Revocable Living Trust
The Living Trust is a popular estate planning tool in California. Our California estate planning lawyers can help you determine if a Living Trust is advantageous for your circumstances. Potential benefits include:
A Revocable Trust can spare your family the trouble and expense of dealing with the Probate Court. This is of particular importance to California residents since California’s probate system can be cumbersome and family members often live at great distances.
AVOID GUARDIANSHIP AND KEEP THE COURT OUT OF YOUR PERSONAL AFFAIRS
Unlike a Will, which is a death instrument only, the Living Trust also protects you while you’re alive by allowing you to appoint someone to handle your business affairs in the event you become incapacitated. This minimizes the chances of guardianship and court involvement in your personal affairs.
MAINTAIN FAMILY PRIVACY AND DISCOURAGE CHALLENGES
The Living Trust is a private document and need not be filed with the court. That offers another advantage: privacy. Your dispositions are not public record, as they are with a Will. That also reduces the possibility of your plan being challenged by any disgruntled heirs.
MORE CONTROL OVER DISTRIBUTIONS TO BENEFICIARIES
A Living Trust gives you greater ability to control when and how your beneficiaries use their inheritance. For example, you may want your grandchildren to receive their money only when they attain a certain age. If you have an adult child who is not responsible with money, the provisions of your Trust could specifically give him only certain amounts at specific ages, and/or for specific purposes.
ESTATE TAX ADVANTAGES
For couples with taxable estates, the Living Trust can offer additional advantages. A Credit Shelter Trust, (also known as the AB Trust or Bypass Trust), allows couples to pass more tax- free money to beneficiaries by taking full advantage of each spouse’s estate tax exclusion. When the first spouse dies, his or her assets equal to the amount exempt from estate taxes — currently $11.2 million — flow into a Credit Shelter Trust. The survivor has access to the income from that Trust, but not the principal. When the survivor dies, the money from the Credit Shelter is not included in the survivor’s estate, thereby allowing twice as much money to be passed tax-free to heirs.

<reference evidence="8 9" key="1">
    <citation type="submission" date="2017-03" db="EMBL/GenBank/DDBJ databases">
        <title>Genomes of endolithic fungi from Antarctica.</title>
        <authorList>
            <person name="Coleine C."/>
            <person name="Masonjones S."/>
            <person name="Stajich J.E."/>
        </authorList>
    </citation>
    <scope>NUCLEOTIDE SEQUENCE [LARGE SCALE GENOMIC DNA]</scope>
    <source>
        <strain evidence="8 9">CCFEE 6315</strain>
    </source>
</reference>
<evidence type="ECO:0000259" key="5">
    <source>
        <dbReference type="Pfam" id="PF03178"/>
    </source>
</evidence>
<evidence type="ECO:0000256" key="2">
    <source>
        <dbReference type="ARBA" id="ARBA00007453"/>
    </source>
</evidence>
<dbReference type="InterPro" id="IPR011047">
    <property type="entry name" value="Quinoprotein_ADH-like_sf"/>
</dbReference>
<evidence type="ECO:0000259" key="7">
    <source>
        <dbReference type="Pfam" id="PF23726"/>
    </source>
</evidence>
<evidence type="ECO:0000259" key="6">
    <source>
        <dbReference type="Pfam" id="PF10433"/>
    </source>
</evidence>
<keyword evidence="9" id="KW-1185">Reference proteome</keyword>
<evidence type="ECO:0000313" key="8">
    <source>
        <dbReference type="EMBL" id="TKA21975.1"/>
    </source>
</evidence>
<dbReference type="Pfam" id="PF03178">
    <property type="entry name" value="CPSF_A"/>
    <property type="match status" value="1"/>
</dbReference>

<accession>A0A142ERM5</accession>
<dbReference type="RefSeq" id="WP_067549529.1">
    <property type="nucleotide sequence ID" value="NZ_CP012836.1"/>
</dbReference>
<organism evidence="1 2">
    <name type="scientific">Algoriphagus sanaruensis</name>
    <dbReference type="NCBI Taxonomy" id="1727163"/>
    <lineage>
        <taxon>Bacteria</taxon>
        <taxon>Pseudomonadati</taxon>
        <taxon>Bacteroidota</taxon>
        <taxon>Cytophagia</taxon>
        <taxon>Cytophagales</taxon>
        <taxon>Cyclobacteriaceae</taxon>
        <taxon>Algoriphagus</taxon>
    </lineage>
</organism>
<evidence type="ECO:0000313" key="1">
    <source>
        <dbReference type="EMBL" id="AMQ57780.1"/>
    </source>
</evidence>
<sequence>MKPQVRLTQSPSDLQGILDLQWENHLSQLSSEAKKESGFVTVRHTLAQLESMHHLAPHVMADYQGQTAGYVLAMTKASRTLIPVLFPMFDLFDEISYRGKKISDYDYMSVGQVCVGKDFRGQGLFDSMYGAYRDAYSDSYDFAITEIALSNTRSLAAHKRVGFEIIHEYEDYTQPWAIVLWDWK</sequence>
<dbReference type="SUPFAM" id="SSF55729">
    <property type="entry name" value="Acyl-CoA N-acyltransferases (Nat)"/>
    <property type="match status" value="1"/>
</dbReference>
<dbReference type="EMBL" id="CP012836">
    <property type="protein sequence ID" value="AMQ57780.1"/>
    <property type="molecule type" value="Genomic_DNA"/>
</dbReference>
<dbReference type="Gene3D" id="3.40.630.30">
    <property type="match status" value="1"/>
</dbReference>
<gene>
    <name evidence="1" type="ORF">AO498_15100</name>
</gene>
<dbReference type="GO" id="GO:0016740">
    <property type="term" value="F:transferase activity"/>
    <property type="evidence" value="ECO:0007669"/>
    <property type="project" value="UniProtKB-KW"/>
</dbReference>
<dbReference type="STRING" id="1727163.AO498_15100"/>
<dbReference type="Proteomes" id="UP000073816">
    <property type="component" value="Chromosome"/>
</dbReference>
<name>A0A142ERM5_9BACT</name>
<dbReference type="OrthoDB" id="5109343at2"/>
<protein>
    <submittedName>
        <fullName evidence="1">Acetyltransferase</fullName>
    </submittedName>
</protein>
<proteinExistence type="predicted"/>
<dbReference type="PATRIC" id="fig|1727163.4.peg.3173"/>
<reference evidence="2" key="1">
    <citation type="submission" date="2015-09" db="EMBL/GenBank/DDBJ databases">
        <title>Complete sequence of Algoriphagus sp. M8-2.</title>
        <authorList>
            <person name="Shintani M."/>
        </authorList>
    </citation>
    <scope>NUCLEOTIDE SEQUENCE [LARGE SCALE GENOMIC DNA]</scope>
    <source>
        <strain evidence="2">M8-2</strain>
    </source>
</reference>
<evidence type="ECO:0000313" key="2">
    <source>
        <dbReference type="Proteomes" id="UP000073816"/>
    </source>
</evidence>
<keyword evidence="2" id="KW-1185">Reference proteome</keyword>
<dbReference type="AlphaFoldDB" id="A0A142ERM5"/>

CHOOSING YOUR SUCCESSOR TRUSTEE
When you establish a Revocable Trust as part of your estate planning, you (the grantor, also known as the trustor) make yourself the trustee of the assets you place in the Trust. You are still free to sell, trade and give away the assets as you see fit. You may also change the terms of the Trust, or revoke it, at any time. But once you pass on, the successor trustee(s) you’ve designated take control of your assets, and distribute them in accordance with the provisions of your Trust.
Choosing a successor trustee is a serious decision. The person must be willing to serve, obviously. The successor trustee should also have sufficient financial experience, sound judgment and adequate time to handle the responsibilities that come with the job. The successor Trustee should always hire professionals – lawyers, accountants, etc. – to assist with the tasks the trustee lacks the proficiency or comfort to do him/herself.
In certain circumstances, you may find it preferable to appoint a third party rather than a relative as successor trustee. For example, you may believe that time constraints or questionable integrity will interfere with your adult child’s ability to handle the job. Also, if your adult children do not get along, choosing a third party can be preferable to choose just one child, which may inflame sibling rivalries, or to appointing all your children as co-trustees and somehow hoping that they can work together amicably. A bank or brokerage may serve as a third-party trustee.